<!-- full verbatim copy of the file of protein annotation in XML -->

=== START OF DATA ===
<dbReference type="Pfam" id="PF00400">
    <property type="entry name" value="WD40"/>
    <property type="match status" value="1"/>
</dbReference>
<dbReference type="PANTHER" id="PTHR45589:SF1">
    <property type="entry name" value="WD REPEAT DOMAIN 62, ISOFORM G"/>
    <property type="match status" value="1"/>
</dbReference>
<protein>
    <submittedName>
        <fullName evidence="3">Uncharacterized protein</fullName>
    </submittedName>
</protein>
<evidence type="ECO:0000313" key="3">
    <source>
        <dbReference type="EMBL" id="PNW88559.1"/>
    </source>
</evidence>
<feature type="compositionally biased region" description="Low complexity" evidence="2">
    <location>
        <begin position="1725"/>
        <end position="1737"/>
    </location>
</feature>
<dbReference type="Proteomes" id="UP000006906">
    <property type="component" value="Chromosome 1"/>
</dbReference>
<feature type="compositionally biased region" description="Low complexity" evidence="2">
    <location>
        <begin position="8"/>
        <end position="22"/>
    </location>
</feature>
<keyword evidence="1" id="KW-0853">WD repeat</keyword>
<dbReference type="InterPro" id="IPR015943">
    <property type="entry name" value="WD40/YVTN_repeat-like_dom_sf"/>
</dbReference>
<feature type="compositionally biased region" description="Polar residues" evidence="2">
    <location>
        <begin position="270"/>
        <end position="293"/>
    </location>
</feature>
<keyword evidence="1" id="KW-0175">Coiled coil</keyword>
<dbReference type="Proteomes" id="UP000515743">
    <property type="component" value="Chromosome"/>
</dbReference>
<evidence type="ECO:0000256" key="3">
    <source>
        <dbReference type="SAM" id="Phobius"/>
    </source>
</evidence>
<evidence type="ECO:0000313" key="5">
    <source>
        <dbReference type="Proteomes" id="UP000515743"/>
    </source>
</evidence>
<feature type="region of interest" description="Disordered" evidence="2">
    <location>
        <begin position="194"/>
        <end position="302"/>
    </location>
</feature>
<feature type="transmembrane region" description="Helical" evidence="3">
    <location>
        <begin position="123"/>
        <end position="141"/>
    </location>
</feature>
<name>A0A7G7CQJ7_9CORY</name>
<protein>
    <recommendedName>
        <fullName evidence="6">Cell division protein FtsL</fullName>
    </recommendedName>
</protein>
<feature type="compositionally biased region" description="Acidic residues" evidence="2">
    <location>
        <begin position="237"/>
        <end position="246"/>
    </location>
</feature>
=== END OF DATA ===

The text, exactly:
<dbReference type="Pfam" id="PF00400">
    <property type="entry name" value="WD40"/>
    <property type="match status" value="1"/>
</dbReference>
<dbReference type="PANTHER" id="PTHR45589:SF1">
    <property type="entry name" value="WD REPEAT DOMAIN 62, ISOFORM G"/>
    <property type="match status" value="1"/>
</dbReference>
<protein>
    <submittedName>
        <fullName evidence="3">Uncharacterized protein</fullName>
    </submittedName>
</protein>
<evidence type="ECO:0000313" key="3">
    <source>
        <dbReference type="EMBL" id="PNW88559.1"/>
    </source>
</evidence>
<feature type="compositionally biased region" description="Low complexity" evidence="2">
    <location>
        <begin position="1725"/>
        <end position="1737"/>
    </location>
</feature>
<dbReference type="Proteomes" id="UP000006906">
    <property type="component" value="Chromosome 1"/>
</dbReference>
<feature type="compositionally biased region" description="Low complexity" evidence="2">
    <location>
        <begin position="8"/>
        <end position="22"/>
    </location>
</feature>
<keyword evidence="1" id="KW-0853">WD repeat</keyword>
<dbReference type="InterPro" id="IPR015943">
    <property type="entry name" value="WD40/YVTN_repeat-like_dom_sf"/>
</dbReference>
<feature type="compositionally biased region" description="Polar residues" evidence="2">
    <location>
        <begin position="270"/>
        <end position="293"/>
    </location>
</feature>
<keyword evidence="1" id="KW-0175">Coiled coil</keyword>
<dbReference type="Proteomes" id="UP000515743">
    <property type="component" value="Chromosome"/>
</dbReference>
<evidence type="ECO:0000256" key="3">
    <source>
        <dbReference type="SAM" id="Phobius"/>
    </source>
</evidence>
<evidence type="ECO:0000313" key="5">
    <source>
        <dbReference type="Proteomes" id="UP000515743"/>
    </source>
</evidence>
<feature type="region of interest" description="Disordered" evidence="2">
    <location>
        <begin position="194"/>
        <end position="302"/>
    </location>
</feature>
<feature type="transmembrane region" description="Helical" evidence="3">
    <location>
        <begin position="123"/>
        <end position="141"/>
    </location>
</feature>
<name>A0A7G7CQJ7_9CORY</name>
<protein>
    <recommendedName>
        <fullName evidence="6">Cell division protein FtsL</fullName>
    </recommendedName>
</protein>
<feature type="compositionally biased region" description="Acidic residues" evidence="2">
    <location>
        <begin position="237"/>
        <end position="246"/>
    </location>
</feature>